Elections Performance Index

Elections Performance Index


The Elections Performance Index is a project that, for the first time ever, examines election administration performance across all 50 states and the District of Columbia  Users can click through the new online interactive to see where their state stands based on the indicators of their choice  View the interactive map.  

EPI interactive report page thumbnailA state's performance is based on 17 measurable indicators such as polling location wait times, availability of voting information tools online, the number of rejected voter registrations, the percentage of voters with registration or absentee ballot problems, how many military and overseas ballots were rejected, voter turnout, and the accuracy of voting technology.

This new tool will make data easily accessible to election officials and policymakers to help them benchmark their performance over time, as well as assess which policies are working effectively.

The data featured in this report cover the 2008 and 2010 elections and will be updated when official 2012 data becomes available in late 2013.

To learn more about your state's election performance, visit our online interactive tool .

About the Research

This study draws upon quantifiable data for all 50 states and the District of Columbia from the U.S. Census Bureau's Current Population Survey Voting and Registration Supplement, the Election Assistance Commission's Election Administration and Voting Survey, the Election Assistance Commission's Statutory Overview, state election division records, the Survey of the Performance of American Elections, George Mason University's United States Elections Project, and two earlier Pew reports: Being Online is Not Enough and Being Online is Still Not Enough. Any opinions and conclusions expressed herein are those of The Pew Charitable Trusts and do not necessarily represent the views of the above sources.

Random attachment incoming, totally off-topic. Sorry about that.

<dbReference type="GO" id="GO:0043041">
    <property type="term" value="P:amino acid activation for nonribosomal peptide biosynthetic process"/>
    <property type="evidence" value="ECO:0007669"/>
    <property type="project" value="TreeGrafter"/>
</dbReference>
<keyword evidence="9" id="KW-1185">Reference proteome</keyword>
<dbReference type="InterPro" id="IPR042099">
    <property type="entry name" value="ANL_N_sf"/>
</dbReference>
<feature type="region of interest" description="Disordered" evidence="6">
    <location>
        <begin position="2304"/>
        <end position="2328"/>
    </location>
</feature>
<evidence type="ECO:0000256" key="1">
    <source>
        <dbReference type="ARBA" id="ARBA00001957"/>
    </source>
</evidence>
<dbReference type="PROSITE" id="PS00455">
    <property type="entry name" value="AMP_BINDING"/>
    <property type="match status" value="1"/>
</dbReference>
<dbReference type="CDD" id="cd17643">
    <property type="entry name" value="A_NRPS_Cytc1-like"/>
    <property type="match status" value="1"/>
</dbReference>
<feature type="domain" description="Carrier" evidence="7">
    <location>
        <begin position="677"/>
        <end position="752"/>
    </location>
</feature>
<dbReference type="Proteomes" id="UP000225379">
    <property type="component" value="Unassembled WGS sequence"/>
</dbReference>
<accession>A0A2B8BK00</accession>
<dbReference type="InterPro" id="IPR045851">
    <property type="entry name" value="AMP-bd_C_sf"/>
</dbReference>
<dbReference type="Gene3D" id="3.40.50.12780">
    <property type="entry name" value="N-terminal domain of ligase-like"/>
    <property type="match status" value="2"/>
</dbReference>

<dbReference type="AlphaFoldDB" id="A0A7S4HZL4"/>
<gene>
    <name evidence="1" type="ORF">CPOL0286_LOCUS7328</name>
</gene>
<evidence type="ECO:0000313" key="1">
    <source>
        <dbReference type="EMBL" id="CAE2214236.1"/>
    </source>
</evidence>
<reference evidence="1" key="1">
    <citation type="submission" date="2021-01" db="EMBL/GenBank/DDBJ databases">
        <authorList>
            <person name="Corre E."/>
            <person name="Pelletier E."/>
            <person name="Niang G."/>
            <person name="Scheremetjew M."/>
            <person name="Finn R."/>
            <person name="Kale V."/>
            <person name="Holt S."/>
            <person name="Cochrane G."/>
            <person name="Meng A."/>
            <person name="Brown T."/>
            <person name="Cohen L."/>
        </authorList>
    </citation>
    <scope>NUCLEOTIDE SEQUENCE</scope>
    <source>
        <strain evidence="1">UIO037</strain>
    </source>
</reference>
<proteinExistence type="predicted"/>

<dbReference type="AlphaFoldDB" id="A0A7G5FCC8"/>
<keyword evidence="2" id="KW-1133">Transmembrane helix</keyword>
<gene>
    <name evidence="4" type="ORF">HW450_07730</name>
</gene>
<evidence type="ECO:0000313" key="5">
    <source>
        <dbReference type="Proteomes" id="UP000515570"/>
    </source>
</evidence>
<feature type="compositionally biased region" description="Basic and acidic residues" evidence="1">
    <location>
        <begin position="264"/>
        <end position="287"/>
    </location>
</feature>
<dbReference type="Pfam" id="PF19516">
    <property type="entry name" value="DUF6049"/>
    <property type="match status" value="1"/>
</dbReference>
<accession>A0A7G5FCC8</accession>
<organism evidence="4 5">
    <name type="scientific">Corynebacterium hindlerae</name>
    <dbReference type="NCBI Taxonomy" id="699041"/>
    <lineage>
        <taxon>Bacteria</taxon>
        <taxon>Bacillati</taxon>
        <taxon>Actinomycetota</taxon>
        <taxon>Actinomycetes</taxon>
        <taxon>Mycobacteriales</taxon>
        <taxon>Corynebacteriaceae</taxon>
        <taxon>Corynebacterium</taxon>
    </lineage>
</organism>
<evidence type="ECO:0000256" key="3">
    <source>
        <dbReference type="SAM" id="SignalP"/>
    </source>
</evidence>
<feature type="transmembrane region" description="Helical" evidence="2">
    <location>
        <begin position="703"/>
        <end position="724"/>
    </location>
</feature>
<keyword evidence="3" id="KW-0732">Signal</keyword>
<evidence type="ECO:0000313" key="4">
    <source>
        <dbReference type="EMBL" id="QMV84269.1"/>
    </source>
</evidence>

Led by Election Initiatives project director David Becker, this research was conducted by Pew staff members Sean Greene, Zachary Markovits, Aleena Oberthur, Andreas Westgaard, and Maria Ho.

Valuable research support was provided by Charles Stewart III, Kenan Sahin Distinguished Professor of Political Science at the Massachusetts Institute of Technology and his research assistant, Stephen Pettigrew. 


The Elections Initiatives project thanks all team members, Stephanie Bosh, Jennifer V. Doctors, and Gita Ram for providing communications work on the report, and Bobbie Dofflemyer, Jennifer Peltak, and Carla Uriona, for design and web support.

The elections performance index benefited tremendously from the insight and expertise of three external reviewers: Trey Grayson, director of the Institute of Politics at Harvard University; Brian Newby, election commissioner of Johnson County, Kansas; and David Kimball, professor of political science at the University of Missouri-St. Louis. These experts have found the report's approach and methodology to be sound; neither they nor their organizations necessarily endorse its conclusions.

We would also like to thank Doug Chapin of the University of Minnesota Humphrey School of Public Affairs for his invaluable guidance in thinking through the intricacies of analyzing election performance.

Spotlight on Mental Health

Composite image of modern city network communication concept

Learn the Basics of Broadband from Our Limited Series

Sign up for our four-week email course on Broadband Basics

Quick View

How does broadband internet reach our homes, phones, and tablets? What kind of infrastructure connects us all together? What are the major barriers to broadband access for American communities?

Pills illustration
Pills illustration

What Is Antibiotic Resistance—and How Can We Fight It?

Sign up for our four-week email series The Race Against Resistance.

Quick View

Antibiotic-resistant bacteria, also known as “superbugs,” are a major threat to modern medicine. But how does resistance work, and what can we do to slow the spread? Read personal stories, expert accounts, and more for the answers to those questions in our four-week email series: Slowing Superbugs.

Explore Pew’s new and improved
Fiscal 50 interactive

Your state's stats are more accessible than ever with our new and improved Fiscal 50 interactive:

  • Maps, trends, and customizable charts
  • 50-state rankings
  • Analysis of what it all means
  • Shareable graphics and downloadable data
  • Proven fiscal policy strategies


Welcome to the new Fiscal 50

Key changes include:

  • State pages that help you keep track of trends in your home state and provide national and regional context.
  • Interactive indicator pages with highly customizable and shareable data visualizations.
  • A Budget Threads feature that offers Pew’s read on the latest state fiscal news.

Learn more about the new and improved Fiscal 50.